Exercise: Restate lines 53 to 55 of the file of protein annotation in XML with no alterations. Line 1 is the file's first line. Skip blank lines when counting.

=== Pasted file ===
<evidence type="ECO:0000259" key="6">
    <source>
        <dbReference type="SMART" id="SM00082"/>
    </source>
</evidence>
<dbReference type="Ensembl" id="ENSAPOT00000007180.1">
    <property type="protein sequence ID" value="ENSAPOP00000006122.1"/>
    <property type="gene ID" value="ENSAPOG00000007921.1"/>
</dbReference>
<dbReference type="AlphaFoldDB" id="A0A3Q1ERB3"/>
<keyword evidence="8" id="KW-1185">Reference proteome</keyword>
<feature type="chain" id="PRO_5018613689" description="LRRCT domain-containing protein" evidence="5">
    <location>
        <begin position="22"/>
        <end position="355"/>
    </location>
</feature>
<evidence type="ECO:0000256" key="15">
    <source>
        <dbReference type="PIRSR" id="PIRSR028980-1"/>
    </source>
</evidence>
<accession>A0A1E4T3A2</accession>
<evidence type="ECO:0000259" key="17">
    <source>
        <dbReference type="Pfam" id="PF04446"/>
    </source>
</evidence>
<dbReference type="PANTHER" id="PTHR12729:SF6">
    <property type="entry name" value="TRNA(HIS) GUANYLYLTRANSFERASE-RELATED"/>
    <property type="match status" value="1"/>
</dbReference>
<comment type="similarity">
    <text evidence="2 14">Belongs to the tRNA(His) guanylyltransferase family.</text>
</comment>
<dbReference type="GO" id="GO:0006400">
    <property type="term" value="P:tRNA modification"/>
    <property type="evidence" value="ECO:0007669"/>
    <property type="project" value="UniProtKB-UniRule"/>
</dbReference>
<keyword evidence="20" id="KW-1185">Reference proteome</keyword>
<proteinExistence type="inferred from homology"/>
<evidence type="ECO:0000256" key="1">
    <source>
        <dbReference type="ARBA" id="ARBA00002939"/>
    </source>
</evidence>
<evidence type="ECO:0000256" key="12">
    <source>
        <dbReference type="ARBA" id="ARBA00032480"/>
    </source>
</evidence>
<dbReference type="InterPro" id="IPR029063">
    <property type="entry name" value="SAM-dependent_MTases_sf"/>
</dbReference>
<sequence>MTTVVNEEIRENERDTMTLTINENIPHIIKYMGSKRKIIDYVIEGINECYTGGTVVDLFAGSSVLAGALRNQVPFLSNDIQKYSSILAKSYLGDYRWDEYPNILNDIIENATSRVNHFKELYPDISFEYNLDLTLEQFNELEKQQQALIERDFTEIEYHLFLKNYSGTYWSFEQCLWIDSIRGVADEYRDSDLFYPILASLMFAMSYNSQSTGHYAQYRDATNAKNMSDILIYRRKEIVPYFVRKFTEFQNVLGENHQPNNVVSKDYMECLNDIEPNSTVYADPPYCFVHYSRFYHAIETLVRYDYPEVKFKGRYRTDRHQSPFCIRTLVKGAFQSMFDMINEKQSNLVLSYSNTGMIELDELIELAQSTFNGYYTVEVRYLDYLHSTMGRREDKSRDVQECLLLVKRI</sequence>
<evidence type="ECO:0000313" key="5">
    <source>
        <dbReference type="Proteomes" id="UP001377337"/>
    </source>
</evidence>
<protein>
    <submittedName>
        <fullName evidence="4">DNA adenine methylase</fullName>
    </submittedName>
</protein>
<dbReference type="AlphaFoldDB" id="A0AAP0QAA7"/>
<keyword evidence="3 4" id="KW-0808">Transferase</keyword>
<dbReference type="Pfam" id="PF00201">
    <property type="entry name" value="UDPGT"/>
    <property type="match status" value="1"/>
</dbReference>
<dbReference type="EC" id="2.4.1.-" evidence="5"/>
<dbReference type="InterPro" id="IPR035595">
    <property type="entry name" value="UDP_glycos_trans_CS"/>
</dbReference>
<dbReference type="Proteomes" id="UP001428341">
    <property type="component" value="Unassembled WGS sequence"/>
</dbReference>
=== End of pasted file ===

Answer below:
<dbReference type="InterPro" id="IPR029063">
    <property type="entry name" value="SAM-dependent_MTases_sf"/>
</dbReference>